The officials responsible for planning Auckland's transport and celebrations at the Rugby World Cup are the same people reviewing Friday night's stuff-ups with the trains and waterfront opening ceremony.

Auckland Transport chairman Mark Ford and chief executive David Warburton are reviewing their agency's role with the trains that led to at least 2000 people missing the opening ceremony at Eden Park because of train delays.

Auckland Tourism, Events and Economic Development chief executive Michael Redman is overseeing a report for councillors into the problems with events on the waterfront that his staff had been planning for four years.

The train review will examine the performance of the private train operator, Veolia, whose chief executive Graham Siberry has copped much of the blame for the train shambles.


The review is examining performance measures in Veolia's contract to see what, if any, penalties can be imposed.

The performance of two Australians, hired for their experience in events such as the 2006 Commonwealth Games in Melbourne, is also expected to come under scrutiny.

Bruce Barnard was hired by Auckland Transport as the Rugby World Cup transport programme director and ATEED's Rachael Dacy is the Rugby World Cup Auckland co-ordination group chairwoman.

Mr Ford could not be reached yesterday for comment, but last Thursday he told Auckland councillors that every eventuality had been planned for and only an act of God would stop a smooth passage to the game.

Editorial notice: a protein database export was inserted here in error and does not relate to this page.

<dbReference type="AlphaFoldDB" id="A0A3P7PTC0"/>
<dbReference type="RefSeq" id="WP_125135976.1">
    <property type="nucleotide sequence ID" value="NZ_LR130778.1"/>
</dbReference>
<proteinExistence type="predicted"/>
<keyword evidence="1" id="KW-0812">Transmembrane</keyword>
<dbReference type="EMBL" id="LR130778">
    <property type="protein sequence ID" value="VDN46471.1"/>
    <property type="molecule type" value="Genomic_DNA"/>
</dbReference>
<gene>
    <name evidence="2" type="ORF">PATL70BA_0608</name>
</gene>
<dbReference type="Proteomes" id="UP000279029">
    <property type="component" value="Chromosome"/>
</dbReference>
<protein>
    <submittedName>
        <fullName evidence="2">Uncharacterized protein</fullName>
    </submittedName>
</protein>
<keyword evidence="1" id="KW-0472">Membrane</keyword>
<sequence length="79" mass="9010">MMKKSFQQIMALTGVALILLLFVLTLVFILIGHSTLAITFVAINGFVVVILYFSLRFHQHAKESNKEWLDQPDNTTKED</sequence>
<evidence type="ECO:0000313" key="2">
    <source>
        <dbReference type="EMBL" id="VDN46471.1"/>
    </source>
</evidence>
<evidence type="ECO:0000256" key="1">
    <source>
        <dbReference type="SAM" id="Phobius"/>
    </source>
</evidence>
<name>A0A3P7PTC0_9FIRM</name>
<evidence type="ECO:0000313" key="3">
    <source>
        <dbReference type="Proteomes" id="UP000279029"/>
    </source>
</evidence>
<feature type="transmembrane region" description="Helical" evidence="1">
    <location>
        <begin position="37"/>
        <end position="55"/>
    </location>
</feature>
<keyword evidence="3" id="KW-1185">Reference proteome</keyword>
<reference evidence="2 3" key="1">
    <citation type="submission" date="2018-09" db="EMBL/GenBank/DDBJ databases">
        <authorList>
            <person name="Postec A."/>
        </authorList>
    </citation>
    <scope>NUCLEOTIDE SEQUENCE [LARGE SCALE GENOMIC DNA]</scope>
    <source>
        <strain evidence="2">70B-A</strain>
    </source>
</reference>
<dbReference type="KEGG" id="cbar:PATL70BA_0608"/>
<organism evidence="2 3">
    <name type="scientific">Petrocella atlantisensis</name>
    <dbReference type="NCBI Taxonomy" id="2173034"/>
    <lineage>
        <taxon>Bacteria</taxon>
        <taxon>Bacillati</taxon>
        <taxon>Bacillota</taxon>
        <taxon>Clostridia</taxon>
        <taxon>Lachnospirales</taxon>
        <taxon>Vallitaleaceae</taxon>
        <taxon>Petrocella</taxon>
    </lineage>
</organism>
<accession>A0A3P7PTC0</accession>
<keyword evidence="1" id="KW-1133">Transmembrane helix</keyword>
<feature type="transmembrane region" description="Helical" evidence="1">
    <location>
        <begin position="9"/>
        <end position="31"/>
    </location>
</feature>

Mayor Len Brown declined to comment on Mr Ford, Mr Warburton and Mr Redman reviewing the performance of their own organisations, but it is understood they were chosen to address and fix the problems before Saturday's clash at Eden Park between Australia and Ireland. A council source said now was not the time for finger-pointing and a blame game, saying an independent review could take place once the Rugby World Cup was over.

The mayor is expected to receive a report by the three officials today into the train shambles and crowd issues on the waterfront. It will be made public at a meeting of the council's accountability and performance committee tomorrow.

The committee is due to formalise plans to have more buses on standby for future matches at Eden Park and improved services by Veolia.

The company has been told to keep passengers better informed and to improve safety and security.


Mr Brown has made the train review a priority to restore confidence in public transport, but also wants answers about problems on the waterfront.